Though the show is quite funny and clever, "Ya Boy Kongming!" shines because of its impeccable taste in music. Not since "Carole & Tuesday" has an anime paid so much attention to producing great musical scenes, or producing as many bangers as this show. Likewise, both shows share a sincere belief in the healing power of music that is endearing to watch. Plus, that opening! Just watch it over and over! (Rafael Motamayor)

Streaming on: HIDIVE


There are few anime genres as entertaining and compelling as sports anime. They can teach us about sports we never considered remotely interesting, and make us fall in love with the sport all while making us more invested and emotional over cartoon characters' journeys than actual, real people. This is to say, is it surprising that the best sports anime of the year is made by the studio that gave us "Haikyuu"?

"Aoashi" follows a soccer prodigy who moves from rural Japan to the big city in order to triumph as a pro player, because he thinks he is the reincarnation of Ronaldo (despite him being very much alive). Though its fluid and dynamic animation are sort of expected given the studio involved, where "Aoashi" shines is in its portrayal of the economic difficulties of trying to turn pro. We see how much of a burden the main character's dreams are on his family, and how much his social status prevents him from being on the same level as his peers, showing that sometimes talent is not enough to make it big.

With an affinity for the tactical aspect of soccer, the importance of formations, moves and strategies, "Aoashi" will give you a new appreciation for the sport whether you're a longtime fan or a newcomer simply interested in watching a group of boys being dudes while kicking a ball around a field. That the story seems to be focused on an individual's career path rather than a whole team's high-school games, means there will be even more room for the nuances of making a living as an athlete, and that is quite exciting. (Rafael Motamayor)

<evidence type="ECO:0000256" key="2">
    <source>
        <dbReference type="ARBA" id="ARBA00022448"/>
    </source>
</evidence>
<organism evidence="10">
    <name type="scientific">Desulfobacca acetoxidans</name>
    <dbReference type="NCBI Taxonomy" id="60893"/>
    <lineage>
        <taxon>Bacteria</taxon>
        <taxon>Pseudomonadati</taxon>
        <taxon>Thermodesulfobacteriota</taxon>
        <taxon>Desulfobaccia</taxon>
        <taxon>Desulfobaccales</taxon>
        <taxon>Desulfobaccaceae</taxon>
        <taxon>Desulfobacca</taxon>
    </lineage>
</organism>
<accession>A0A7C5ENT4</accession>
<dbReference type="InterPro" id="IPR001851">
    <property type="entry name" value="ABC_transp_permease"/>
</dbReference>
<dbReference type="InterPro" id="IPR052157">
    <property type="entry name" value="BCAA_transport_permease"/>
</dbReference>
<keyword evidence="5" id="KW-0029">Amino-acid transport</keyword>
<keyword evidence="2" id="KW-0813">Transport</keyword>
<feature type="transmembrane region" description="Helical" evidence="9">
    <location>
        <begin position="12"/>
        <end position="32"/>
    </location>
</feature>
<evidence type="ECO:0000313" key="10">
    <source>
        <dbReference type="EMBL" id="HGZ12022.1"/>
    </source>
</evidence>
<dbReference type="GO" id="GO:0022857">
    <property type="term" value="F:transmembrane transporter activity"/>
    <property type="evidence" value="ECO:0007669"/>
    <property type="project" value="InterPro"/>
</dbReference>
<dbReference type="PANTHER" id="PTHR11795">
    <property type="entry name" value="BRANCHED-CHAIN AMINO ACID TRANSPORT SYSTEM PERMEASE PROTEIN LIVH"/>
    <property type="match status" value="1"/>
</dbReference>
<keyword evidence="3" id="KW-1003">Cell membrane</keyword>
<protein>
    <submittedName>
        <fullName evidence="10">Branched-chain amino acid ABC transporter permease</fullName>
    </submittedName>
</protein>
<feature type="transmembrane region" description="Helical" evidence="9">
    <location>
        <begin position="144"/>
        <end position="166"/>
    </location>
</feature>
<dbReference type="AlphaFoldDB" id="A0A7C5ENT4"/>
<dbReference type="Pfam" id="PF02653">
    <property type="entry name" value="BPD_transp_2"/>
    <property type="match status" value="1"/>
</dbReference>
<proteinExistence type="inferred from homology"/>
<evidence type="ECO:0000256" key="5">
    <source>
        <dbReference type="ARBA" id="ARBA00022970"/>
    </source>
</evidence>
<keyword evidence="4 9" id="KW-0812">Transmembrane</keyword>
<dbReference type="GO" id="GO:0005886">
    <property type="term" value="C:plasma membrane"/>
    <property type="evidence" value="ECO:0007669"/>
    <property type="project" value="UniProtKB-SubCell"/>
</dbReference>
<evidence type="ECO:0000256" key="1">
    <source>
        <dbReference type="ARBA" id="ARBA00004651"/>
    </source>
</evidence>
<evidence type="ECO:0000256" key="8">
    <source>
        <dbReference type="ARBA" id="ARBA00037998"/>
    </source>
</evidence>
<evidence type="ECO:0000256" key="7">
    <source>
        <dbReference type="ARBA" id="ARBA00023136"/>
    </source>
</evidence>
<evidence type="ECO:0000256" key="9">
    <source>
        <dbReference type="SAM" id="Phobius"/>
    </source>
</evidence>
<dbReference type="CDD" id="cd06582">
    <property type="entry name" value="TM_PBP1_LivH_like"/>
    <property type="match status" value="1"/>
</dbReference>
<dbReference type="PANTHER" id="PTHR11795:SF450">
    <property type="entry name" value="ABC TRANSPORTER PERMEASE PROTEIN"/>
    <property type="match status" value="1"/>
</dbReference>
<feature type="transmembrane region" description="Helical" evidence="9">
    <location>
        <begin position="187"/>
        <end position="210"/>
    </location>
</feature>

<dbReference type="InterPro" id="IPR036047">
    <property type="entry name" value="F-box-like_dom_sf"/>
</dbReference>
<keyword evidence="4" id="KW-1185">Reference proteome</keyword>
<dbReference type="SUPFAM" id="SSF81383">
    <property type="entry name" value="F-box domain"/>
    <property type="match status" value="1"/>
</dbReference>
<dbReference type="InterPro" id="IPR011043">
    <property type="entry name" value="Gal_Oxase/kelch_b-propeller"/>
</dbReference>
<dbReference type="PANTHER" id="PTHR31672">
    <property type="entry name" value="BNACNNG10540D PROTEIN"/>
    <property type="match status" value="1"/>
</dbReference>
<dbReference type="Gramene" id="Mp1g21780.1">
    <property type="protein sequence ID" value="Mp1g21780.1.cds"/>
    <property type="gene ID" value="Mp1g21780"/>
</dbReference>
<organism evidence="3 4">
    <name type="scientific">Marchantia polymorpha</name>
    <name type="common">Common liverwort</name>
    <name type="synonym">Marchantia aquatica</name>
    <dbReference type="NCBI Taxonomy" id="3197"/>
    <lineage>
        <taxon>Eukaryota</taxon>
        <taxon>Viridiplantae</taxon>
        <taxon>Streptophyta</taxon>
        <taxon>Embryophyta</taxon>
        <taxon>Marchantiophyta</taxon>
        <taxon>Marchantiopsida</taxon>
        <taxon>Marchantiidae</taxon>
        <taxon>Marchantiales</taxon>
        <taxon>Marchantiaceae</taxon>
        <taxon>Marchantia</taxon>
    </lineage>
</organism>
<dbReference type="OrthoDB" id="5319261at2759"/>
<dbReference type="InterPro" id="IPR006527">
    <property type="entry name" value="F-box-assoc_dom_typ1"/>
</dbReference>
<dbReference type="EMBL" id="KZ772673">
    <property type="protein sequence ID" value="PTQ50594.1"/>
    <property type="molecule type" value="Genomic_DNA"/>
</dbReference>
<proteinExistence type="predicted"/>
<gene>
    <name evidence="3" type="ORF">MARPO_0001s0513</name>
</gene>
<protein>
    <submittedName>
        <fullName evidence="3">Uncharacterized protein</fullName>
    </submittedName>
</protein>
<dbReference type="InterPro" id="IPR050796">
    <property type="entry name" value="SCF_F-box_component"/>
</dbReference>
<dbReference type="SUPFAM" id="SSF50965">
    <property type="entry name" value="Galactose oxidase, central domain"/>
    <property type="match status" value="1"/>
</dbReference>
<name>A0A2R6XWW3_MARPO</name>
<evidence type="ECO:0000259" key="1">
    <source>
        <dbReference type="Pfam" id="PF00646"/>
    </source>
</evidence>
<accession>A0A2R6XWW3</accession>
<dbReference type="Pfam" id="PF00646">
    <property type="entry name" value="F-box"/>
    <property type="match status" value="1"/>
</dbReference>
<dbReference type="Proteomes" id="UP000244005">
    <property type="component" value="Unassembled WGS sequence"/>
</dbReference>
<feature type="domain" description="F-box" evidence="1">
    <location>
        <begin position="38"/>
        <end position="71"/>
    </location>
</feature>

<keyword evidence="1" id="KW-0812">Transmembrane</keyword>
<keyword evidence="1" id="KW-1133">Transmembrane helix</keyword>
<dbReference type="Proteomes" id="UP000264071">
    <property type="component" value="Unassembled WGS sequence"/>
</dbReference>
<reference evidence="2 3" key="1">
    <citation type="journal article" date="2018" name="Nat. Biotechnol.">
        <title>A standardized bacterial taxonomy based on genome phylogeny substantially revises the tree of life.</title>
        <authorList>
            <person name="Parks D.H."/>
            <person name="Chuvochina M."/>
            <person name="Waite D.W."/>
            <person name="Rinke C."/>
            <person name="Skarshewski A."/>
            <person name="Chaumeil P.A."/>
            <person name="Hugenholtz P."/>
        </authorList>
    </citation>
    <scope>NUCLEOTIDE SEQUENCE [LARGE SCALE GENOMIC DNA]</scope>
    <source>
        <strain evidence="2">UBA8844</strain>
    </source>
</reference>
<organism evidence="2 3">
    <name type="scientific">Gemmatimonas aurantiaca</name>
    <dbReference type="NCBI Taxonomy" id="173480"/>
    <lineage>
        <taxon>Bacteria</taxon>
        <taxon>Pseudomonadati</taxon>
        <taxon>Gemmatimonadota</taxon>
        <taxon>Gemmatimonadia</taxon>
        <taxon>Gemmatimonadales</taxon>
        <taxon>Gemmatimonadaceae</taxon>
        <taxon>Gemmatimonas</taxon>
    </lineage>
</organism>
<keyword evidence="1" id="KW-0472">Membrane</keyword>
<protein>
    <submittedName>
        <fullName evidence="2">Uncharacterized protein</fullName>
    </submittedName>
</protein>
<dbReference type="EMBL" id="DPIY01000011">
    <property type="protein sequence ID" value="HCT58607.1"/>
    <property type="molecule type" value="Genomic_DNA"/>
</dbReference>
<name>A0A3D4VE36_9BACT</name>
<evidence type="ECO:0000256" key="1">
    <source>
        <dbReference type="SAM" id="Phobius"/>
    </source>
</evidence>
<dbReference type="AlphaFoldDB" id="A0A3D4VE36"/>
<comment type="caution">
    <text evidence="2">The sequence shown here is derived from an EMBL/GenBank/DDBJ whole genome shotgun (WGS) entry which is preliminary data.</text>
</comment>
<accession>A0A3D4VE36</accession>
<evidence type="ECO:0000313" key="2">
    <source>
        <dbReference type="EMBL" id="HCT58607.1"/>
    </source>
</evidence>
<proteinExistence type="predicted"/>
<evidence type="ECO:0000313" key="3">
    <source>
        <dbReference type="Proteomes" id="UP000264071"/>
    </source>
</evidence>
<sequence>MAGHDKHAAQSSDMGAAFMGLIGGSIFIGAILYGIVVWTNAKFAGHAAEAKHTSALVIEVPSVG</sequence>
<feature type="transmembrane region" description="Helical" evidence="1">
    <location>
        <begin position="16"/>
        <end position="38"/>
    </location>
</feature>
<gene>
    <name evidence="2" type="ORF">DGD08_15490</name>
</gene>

Streaming on: Crunchyroll

Healer Girl

The only force in anime more powerful than the power of friendship is the power of song. Singing in anime has been used to entertain the masses ("The iDOLM@STER"), bring peace between warring alien factions ("Macross") and fuel nonstop beatdowns (the "Symphogear" franchise). Not to mention anime openings, which as we all know are the force that sustains the universe. "Healer Girl" finds a unique angle on the anime musical, giving us a world where trained singers (or "healers") mend people's wounds and heal their spirits with song. Our heroines Kana, Hibiki and Reimi study under the talented healer Ria Karasuma to become great healers themselves. In the great tradition of iyashikei (or "healing") anime like "Aria: The Animation," each episode of "Healer Girl" is a chill time where the characters kick back, sing a few songs and make the world around them a better place to be.

Of course, animating characters to sing consistently and convincingly requires time and painstaking effort, which is why so many musical anime compromise with still images and simple metaphors. But "Healer Girl" is directed by Yasuhiro Irie, a talented animator in his own right who once shepherded "Fullmetal Alchemist: Brotherhood" to completion. Irie storyboarded every single episode of the series by himself, and he fought so that his small but tight-knit crew of animators had the time and resources to do the show justice. Many episodes of "Healer Girl" are solo key animation efforts, a rare exception in an era where an animator's idiosyncrasies are often stifled so that the episode airs on time. "Healer Girl" isn't perfect, but it's absolutely the kind of sustainable, artist-driven project the anime industry desperately needs. (Adam Wescott)

Streaming on: Crunchyroll